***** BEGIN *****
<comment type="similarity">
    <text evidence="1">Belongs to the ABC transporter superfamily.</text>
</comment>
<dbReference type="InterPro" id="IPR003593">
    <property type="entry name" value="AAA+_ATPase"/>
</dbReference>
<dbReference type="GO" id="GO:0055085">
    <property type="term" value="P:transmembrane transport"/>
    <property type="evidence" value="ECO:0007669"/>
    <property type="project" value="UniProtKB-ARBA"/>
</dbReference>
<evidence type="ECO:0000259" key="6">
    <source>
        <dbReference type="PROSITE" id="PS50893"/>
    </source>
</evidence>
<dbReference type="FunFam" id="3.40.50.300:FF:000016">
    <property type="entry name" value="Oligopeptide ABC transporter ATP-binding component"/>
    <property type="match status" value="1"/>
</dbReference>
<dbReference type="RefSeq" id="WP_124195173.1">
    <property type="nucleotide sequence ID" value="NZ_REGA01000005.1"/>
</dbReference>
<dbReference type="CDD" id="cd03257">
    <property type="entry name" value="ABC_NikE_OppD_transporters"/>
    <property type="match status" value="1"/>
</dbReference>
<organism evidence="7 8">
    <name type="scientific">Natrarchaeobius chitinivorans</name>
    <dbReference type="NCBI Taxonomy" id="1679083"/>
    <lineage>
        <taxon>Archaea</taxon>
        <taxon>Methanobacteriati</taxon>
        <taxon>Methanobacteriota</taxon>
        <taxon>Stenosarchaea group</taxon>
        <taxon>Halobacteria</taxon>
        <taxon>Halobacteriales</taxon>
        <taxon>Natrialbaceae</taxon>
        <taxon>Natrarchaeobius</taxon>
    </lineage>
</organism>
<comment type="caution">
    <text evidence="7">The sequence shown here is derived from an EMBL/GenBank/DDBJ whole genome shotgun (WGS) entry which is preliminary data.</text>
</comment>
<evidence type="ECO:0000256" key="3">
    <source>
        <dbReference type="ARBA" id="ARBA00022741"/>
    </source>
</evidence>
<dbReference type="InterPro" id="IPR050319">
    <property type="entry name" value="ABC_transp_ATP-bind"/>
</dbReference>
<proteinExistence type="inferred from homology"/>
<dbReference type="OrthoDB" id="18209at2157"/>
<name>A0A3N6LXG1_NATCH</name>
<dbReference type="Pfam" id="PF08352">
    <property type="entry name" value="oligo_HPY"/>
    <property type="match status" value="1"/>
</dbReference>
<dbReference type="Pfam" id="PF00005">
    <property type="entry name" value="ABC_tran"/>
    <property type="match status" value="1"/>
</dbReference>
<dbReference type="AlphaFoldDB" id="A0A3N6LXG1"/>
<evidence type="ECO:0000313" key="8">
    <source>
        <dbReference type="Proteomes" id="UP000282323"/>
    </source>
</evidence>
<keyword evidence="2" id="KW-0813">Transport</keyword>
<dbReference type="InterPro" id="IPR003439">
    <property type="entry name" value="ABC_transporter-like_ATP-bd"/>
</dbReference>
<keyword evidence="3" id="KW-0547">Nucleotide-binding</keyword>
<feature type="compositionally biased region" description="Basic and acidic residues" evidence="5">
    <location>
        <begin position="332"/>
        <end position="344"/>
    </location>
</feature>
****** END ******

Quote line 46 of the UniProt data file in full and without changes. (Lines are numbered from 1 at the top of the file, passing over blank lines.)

    <source>